Well-managed employment relationships can be a secret to business success, yet this factor is relatively poorly understood when it comes to small and medium-sized enterprises (SME’s).
Written by active researchers with teaching experience, this book brings together the fields of entrepreneurship and human resource management for the first time, providing entrepreneurship students with a solid grounding in HRM as well as a platform for further critical engagement with the research. The concise and authoritative style also enables the book to be used as a primer for researchers exploring this under-developed terrain.
As the only student-focused specialist book on human resource management in entrepreneurial firms, this is vital reading for students and researchers in this area, as well as those interested in small business and management more generally.
Part I: The Distinctive Case of SMEs 1. Introduction 2. From Entrepreneur to Owner-Manager 3. Shaping Employment Relationships in Small Firms Part II: Managing Human Resources 4. Recruitment and Selection 5. Training and Development 6. Reward and Recognition 7. Staff Turnover Part III: Re-thinking HRM in SMEs 8. SME Growth, HRM and the Role of Formalisation 9. Employment Relationships and Practices in SMEs 10. The Management of Human Resources in Small and Medium-Sized Enterprises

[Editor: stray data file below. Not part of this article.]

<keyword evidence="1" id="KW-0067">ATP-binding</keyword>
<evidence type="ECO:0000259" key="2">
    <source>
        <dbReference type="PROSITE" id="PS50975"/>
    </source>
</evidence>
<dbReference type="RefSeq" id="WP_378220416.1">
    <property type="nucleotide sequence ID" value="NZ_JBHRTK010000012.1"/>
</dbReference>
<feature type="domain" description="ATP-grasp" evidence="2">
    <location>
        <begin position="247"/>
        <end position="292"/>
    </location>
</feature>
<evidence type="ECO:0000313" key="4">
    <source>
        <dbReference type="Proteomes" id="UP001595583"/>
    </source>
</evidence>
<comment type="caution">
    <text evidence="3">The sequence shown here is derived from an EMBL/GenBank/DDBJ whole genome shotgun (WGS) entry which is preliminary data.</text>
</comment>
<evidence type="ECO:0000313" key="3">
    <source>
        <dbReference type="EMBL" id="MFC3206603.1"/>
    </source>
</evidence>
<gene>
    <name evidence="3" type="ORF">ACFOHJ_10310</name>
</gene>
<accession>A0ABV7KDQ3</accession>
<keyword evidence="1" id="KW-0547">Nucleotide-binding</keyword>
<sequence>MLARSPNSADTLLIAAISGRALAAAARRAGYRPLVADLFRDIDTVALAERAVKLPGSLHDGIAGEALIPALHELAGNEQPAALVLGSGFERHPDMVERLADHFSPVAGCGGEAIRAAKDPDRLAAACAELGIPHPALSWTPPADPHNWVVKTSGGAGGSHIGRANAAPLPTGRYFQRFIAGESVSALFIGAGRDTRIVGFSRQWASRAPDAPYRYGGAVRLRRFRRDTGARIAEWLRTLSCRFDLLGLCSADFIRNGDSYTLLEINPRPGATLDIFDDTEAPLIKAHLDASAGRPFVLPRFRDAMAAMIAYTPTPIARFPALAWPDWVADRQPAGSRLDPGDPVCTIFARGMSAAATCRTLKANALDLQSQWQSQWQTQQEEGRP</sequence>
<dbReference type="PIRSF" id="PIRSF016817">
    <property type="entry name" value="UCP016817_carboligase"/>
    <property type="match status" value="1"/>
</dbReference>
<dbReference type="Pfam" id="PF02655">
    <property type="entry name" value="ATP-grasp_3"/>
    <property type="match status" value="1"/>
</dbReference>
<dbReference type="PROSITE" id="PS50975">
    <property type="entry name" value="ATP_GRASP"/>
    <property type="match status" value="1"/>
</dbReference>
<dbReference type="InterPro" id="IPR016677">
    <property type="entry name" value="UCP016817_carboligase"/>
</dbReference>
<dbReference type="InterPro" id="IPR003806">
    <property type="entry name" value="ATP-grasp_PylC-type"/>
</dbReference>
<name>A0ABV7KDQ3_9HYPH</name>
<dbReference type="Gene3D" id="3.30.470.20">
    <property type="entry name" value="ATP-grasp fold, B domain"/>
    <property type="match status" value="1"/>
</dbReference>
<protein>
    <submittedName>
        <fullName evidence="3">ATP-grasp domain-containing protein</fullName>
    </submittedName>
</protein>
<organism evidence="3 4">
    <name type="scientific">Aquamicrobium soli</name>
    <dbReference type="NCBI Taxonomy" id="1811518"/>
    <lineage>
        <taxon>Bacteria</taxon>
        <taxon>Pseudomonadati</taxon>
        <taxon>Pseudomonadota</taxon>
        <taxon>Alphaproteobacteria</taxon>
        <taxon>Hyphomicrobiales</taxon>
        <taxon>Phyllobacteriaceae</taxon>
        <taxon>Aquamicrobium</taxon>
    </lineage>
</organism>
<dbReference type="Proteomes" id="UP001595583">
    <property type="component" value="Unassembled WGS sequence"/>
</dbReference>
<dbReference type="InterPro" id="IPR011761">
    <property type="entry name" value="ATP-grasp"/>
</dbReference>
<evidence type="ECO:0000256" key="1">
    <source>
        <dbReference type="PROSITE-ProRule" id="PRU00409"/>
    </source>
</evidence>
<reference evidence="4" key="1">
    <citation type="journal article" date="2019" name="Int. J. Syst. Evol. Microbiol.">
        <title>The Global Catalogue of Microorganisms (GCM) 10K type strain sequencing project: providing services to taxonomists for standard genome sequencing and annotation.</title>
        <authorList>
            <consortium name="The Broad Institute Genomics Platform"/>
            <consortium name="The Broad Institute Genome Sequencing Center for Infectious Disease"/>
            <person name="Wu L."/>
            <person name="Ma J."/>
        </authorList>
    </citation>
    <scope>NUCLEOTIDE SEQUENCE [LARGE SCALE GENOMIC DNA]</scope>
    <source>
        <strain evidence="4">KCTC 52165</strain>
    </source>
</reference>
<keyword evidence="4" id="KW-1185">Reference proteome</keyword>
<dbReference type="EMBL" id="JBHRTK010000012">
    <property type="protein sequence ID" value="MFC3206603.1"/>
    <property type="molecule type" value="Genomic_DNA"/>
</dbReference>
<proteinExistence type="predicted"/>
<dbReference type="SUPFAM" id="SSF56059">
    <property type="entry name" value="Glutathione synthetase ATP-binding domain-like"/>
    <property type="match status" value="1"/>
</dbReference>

'Wapshott and Mallett provide a thoughtful, engagingly-written and compelling analysis of the importance of people to small firms and entrepreneurship. Contemporary debate tends to gloss over the topic in its quest to promote 'growth', 'enterprise' and 'innovation'. But in the hands of these accomplished scholars, we are reminded of the centrality of people-management to all kinds of small businesses. Students of enterprise will benefit from the authors' clear analysis; and researchers too will appreciate their synthesis of a complex range of issues.' - Monder Ram, OBE, Professor, The University of Birmingham, UK
'Key to the text’s success - and succeed it does - is the recognition that smaller firms are not a homogenous category and that informality dominates the organization of the employment relationship. Wapshott and Mallett are careful to avoid the best practice trap where what ‘should’ happen according to the HR professionals and corporate managers of large firms is automatically assumed to be best for all. Their detailed, accessible and engaging analysis of the empirical evidence shows what actually happens in small firms, without ignoring actual best practice.' - Simon Down, Professor, Anglia Ruskin University, UK